How to Moderate Between Two Arguing Friends

by Lauren Vork

It's always hard to watch two people you love have an argument. When two mutual friends are fighting, the threat of a rift between them is both personally painful and socially awkward. For this reason, it's easy to want to do something to help them sort things out and they may find that you are the perfect neutral party to help them do so. To avoid making matters worse, proceed with caution and know when to step back.

Stay out of it unless both parties want you to mediate. Let them know that you'd be willing to see if you can help them smooth things over, but if they don't seem receptive, let it go. Your involvement in this situation can only be helpful if both parties trust you and are interested in reconciling.

State firmly that you don't intend to take sides. Inform you friends that you will remove yourself from this situation if they push for you to take sides or agree with statements you feel are unfair about the other.

Accept that you may not be able to rectify the situation. Let go of any demands you might be placing on yourself to fix the rift, and resign yourself to only doing what you can to improve understanding and assist your friends' own process of reconciling.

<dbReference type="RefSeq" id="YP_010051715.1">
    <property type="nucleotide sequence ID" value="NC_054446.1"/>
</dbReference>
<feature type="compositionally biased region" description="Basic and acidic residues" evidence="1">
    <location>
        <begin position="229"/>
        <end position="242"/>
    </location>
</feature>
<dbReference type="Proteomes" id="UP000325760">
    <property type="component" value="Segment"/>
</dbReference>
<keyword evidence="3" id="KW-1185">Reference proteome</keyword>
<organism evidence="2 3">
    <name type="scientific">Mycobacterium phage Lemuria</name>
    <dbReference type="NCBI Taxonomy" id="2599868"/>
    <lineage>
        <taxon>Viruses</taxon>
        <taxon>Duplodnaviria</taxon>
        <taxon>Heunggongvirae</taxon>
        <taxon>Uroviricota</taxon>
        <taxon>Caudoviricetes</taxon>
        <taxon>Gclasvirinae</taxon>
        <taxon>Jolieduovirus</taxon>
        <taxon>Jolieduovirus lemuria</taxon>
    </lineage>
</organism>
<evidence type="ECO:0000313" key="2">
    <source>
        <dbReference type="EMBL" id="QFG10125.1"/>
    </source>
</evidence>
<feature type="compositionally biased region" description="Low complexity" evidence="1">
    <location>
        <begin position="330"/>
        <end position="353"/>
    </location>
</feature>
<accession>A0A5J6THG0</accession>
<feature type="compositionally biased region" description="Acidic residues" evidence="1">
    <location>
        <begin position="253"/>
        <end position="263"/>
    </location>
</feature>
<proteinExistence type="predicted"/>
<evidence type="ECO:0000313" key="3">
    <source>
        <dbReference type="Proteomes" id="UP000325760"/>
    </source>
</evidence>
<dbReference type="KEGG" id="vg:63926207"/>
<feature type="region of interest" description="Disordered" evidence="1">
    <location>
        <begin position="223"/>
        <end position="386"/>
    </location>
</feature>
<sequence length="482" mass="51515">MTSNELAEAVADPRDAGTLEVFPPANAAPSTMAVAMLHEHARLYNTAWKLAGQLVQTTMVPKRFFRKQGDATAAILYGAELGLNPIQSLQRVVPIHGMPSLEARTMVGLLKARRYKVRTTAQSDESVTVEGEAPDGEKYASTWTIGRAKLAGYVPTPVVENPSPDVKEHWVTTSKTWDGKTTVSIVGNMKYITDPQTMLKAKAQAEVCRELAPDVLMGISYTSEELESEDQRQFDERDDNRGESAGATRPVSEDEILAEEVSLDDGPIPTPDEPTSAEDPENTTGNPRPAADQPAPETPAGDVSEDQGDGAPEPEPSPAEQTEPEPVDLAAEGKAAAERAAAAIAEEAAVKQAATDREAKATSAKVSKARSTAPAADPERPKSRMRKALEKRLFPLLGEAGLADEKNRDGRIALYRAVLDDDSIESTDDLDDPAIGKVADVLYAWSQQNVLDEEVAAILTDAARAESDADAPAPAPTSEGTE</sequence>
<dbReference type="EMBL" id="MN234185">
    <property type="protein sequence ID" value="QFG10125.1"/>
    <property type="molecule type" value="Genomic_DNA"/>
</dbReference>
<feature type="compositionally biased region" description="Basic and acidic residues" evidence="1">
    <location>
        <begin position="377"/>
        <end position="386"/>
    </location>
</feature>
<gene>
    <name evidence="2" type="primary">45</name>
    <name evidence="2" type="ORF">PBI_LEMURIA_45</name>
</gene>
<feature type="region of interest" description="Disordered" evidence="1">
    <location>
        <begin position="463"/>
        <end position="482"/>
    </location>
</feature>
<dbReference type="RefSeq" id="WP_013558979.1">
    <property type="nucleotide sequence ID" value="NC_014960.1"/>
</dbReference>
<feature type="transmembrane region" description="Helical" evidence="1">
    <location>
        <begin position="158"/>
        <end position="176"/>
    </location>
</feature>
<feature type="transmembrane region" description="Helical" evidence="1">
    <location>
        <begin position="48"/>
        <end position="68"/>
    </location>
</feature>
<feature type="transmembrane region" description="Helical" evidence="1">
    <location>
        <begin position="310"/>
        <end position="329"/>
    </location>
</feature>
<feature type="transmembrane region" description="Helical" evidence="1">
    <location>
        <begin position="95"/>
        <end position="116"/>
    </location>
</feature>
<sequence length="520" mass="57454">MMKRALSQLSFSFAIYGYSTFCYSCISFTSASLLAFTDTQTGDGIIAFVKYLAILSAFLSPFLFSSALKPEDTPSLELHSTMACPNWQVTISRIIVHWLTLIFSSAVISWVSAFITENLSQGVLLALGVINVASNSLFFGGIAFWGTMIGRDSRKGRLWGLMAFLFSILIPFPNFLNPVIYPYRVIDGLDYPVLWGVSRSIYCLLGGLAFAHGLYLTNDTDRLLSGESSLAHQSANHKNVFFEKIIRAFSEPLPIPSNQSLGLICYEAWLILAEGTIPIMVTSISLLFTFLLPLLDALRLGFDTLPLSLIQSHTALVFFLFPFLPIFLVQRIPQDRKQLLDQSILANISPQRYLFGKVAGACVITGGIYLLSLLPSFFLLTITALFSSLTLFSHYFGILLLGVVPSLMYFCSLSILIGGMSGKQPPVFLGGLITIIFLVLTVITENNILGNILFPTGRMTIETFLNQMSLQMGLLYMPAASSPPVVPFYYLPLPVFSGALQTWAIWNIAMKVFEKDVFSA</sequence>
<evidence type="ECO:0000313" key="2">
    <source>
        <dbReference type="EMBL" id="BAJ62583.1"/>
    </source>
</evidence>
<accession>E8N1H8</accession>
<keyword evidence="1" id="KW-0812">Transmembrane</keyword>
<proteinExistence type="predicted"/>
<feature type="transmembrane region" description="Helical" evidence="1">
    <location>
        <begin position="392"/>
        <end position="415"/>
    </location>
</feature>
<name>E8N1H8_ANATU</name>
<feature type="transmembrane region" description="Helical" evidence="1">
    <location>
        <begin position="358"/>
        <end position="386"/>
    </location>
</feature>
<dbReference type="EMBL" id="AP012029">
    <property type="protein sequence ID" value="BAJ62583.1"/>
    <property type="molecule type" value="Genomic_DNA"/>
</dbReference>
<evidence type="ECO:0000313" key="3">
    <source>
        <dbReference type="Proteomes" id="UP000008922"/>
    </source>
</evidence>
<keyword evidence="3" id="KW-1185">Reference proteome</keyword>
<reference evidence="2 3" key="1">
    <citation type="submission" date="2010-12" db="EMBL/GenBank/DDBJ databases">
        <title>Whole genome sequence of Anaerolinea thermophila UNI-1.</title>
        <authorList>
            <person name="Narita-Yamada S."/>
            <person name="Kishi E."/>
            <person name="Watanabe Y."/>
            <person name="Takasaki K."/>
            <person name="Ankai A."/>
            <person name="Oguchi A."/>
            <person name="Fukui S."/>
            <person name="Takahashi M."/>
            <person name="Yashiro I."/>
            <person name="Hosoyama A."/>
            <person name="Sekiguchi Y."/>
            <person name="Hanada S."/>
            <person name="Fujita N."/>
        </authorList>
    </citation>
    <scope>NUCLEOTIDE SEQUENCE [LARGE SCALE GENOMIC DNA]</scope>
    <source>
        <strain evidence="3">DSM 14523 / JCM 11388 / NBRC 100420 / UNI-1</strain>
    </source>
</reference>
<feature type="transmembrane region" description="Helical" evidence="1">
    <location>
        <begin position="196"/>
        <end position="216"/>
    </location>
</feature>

Get in touch with how you feel about the situation. Consider excusing yourself from trying to help if you feel particularly angry at one or both parties or feel frustrated that you're in the middle of the situation. Try to process your emotions about the situation and come to a place of neutrality and compassion for both parties before getting involved.

Listen to each party. Avoid trying to push them to understand the other party at this stage, and avoid passing judgment on any actions. Empathize with each party's feelings about the situation.

Identify communication difficulties. Look for assumptions both parties have made about the other's intentions and motivations that you believe or know to be false. Encourage each party to question what they think about these things.

Speak to both parties a second time. Make statements about what you think the misunderstandings at play may be. Explain the other party's point of view and motivations in the most neutral and factual terms you can. Let both of your friends know that you would personally appreciate it if they made an effort to understand and to make up for your sake.

Let your friends speak to each other and reconcile in their own time. Accept that you've done what you can to help the situation improve, but that the choice to make up ultimately belongs to them, along with the process of how they do it.

About the Author

Lauren Vork has been a writer for 20 years, writing both fiction and nonfiction. Her work has appeared in "The Lovelorn" online magazine and Vork holds a bachelor's degree in music performance from St. Olaf College.

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